TBT (Throwback Thursday) in Aviation History: AeroGal

Photo provided by Pawel Kierzkowski (Own work) [CC BY-SA 3.0 (http://creativecommons.org/licenses/by-sa/3.0) or GFDL (http://www.gnu.org/copyleft/fdl.html)], via Wikimedia Commons

AeroGal, formed under the original name of Aerolíneas Galapagos S.A., started service in 1986 with the goal of flying throughout the Galapagos Islands. The airline started with two Dornier DO-28s while also flying charter flights in Eastern Ecuador. Through the rest of the 1980s, the carrier expanded its Ecuadorian presence allowing for flights to Quito and Guayaquil on Fokker F27s. The carrier would stabilize through the 1990s, focusing on flying domestically in Ecuador with an emphasis on the Galapagos Islands.

However, as the 2000s started and the carrier started to rapidly expand, the carrier received the Boeing 737-200 as a way increase the service on their popular Quito-Guayaquil route. The carrier would receive 4 more Boeing 737-200s before 2004 to supplement their fleet and increase service to their domestic network. The arrival of the Boeing 737 allowed the airline to retire the Fokker F27 from the fleet, making AeroGal an all jet airline. This expansion of the fleet allowed for the airline to compete with the slow collapse of Ecuadorian flag carrier Ecuatoriana de Aviacion, who would go bankrupt in 2005, and TAME. The new AeroGal had marketed itself as a private airline and a cheaper alternate to the government backed TAME.

The airline started international service two years later, with service to Bogota and Medellin, Colombia. From there the airline launched a large international presence to compete with TAME. Flights to Panama City (Panama), Cali (Colombia), and Lima (Peru) were started within the next two years. Flights to Aruba and Curacao were quickly added but were dropped due to a lack of interest after launch. The pinnacle of AeroGal’s service came one year later, when the carrier announced service to Miami and a year later started flights to New York-JFK. Flights to North America were flown on Boeing 757s and 767s, which were added to the fleet specifically for those two routes.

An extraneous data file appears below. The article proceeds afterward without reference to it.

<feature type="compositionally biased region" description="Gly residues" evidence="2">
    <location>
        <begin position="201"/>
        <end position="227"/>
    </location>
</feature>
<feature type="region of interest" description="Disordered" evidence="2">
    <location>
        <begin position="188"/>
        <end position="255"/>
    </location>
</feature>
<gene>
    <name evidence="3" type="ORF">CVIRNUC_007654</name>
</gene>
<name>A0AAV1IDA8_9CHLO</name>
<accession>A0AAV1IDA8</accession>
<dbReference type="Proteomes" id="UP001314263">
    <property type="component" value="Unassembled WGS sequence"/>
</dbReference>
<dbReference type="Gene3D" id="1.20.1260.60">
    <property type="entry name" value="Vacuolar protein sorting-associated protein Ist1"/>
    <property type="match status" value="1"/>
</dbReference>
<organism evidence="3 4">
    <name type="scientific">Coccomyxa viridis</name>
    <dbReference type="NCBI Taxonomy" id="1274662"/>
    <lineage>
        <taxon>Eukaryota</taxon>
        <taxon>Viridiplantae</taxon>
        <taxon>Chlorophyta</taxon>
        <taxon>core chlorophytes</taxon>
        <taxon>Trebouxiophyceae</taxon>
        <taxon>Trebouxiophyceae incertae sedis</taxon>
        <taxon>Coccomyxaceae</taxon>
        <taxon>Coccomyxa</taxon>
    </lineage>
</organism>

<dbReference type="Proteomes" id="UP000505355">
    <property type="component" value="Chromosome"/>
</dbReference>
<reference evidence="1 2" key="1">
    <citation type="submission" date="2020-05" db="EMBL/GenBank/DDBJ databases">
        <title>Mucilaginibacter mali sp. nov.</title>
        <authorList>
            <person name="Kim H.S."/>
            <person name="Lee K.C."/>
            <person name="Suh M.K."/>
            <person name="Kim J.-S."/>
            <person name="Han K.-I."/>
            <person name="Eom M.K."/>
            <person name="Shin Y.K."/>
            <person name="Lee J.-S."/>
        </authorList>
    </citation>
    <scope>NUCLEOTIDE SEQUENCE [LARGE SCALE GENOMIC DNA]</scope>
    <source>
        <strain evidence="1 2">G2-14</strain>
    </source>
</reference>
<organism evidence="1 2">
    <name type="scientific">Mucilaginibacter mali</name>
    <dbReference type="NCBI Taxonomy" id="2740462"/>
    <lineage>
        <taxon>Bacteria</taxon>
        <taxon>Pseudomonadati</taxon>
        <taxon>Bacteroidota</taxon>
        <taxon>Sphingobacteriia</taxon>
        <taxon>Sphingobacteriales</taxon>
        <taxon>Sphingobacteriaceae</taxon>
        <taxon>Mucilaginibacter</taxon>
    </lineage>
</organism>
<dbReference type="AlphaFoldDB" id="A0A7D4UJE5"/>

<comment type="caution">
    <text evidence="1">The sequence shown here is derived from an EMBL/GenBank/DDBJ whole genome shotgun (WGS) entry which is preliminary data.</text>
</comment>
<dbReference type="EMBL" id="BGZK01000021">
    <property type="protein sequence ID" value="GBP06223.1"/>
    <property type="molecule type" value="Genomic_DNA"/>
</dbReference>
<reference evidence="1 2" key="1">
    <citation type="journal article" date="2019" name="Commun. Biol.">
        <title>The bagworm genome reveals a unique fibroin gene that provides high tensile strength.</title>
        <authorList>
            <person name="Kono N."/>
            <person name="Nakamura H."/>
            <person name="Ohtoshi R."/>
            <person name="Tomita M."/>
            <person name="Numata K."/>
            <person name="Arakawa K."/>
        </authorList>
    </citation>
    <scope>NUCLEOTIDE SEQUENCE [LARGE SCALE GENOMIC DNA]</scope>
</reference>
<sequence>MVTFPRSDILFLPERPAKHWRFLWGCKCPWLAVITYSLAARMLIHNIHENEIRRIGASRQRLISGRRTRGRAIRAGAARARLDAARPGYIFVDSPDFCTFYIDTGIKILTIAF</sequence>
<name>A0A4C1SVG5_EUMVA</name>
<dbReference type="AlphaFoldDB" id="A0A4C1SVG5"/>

Starting in 2009, LAN’s Ecuadorian branch received the greenlight to started domestic flights thoughout Ecuador utilizing Airbus A318s. The airline applied extra pressure on TAME and AeroGal who immediately looked for alliances and financial backing to make sure they could compete with their two rival carriers. For TAME and LAN, the financial aid came easy since TAME was mostly owned by the Ecuadorian government and LAN had the financial backing of the LAN Airlines Group. This left AeroGal as the odd man out, and with AviancaTaca Group looking for a stronger presence in upper South America, the conglomerate placed a bid for TACA to take over the Ecuadorian carrier. AeroGal agreed to the takeover, officially becoming part of the AviancaTaca Group in October 2009.

As part of the AviancaTaca Group, the carrier went through a fleet renovation. The Boeing 737s were retired in favor of newer Airbus A319s and A320s. AeroGal’s route map was condensed to allow the carrier to connect passengers through the AviancaTaca Group hubs in Colombia and El Salvador. Due to a lack of popularity, AeroGal suspended service to North America and retired the Boeing 767s. The carrier maintained their AeroGal logo and colors through all of this, with Avianca, TACA and AeroGal still operating as individual carriers.

This deal lasted until 2013, when the AviancaTaca Group decided to merge all the airlines into the same name. It was agreed that TACA and AeroGal would be merged into Avianca, with the two carriers becoming subsidies of the airline under the Avianca name. On June 18, 2014, TACA and AeroGal’s names were simultaneously retired, with TACA becoming Avianca El Salvador and AeroGal becoming Avianca Ecuador. The carrier’s Airbus fleet was repainted into the standard Avianca livery and AeroGal logos were replaced, ending the carrier after 28 years of service.

Ian McMurtry

Ian McMurtry

Ian has been an avgeek since 2004 when he started spotting US Airways Express planes at Johnstown Airport in Johnstown, Pennsylvania. He now lives in Wichita and enjoys spotting planes in Kansas City and Wichita as well as those flying at high altitudes over his home. He is a pilot with more than 40 hours of experience behind a Cessna 172, Diamond DA-20, and Piper PA-28. He flies Southwest Airlines on most of his domestic flights and Icelandair when flying to Europe. Ian’s route map spans from Iceland and Alaska in the north to St. Maarten in the south. He is a student at Wichita State University, where he will study aerospace and mechanical engineering.
Ian McMurtry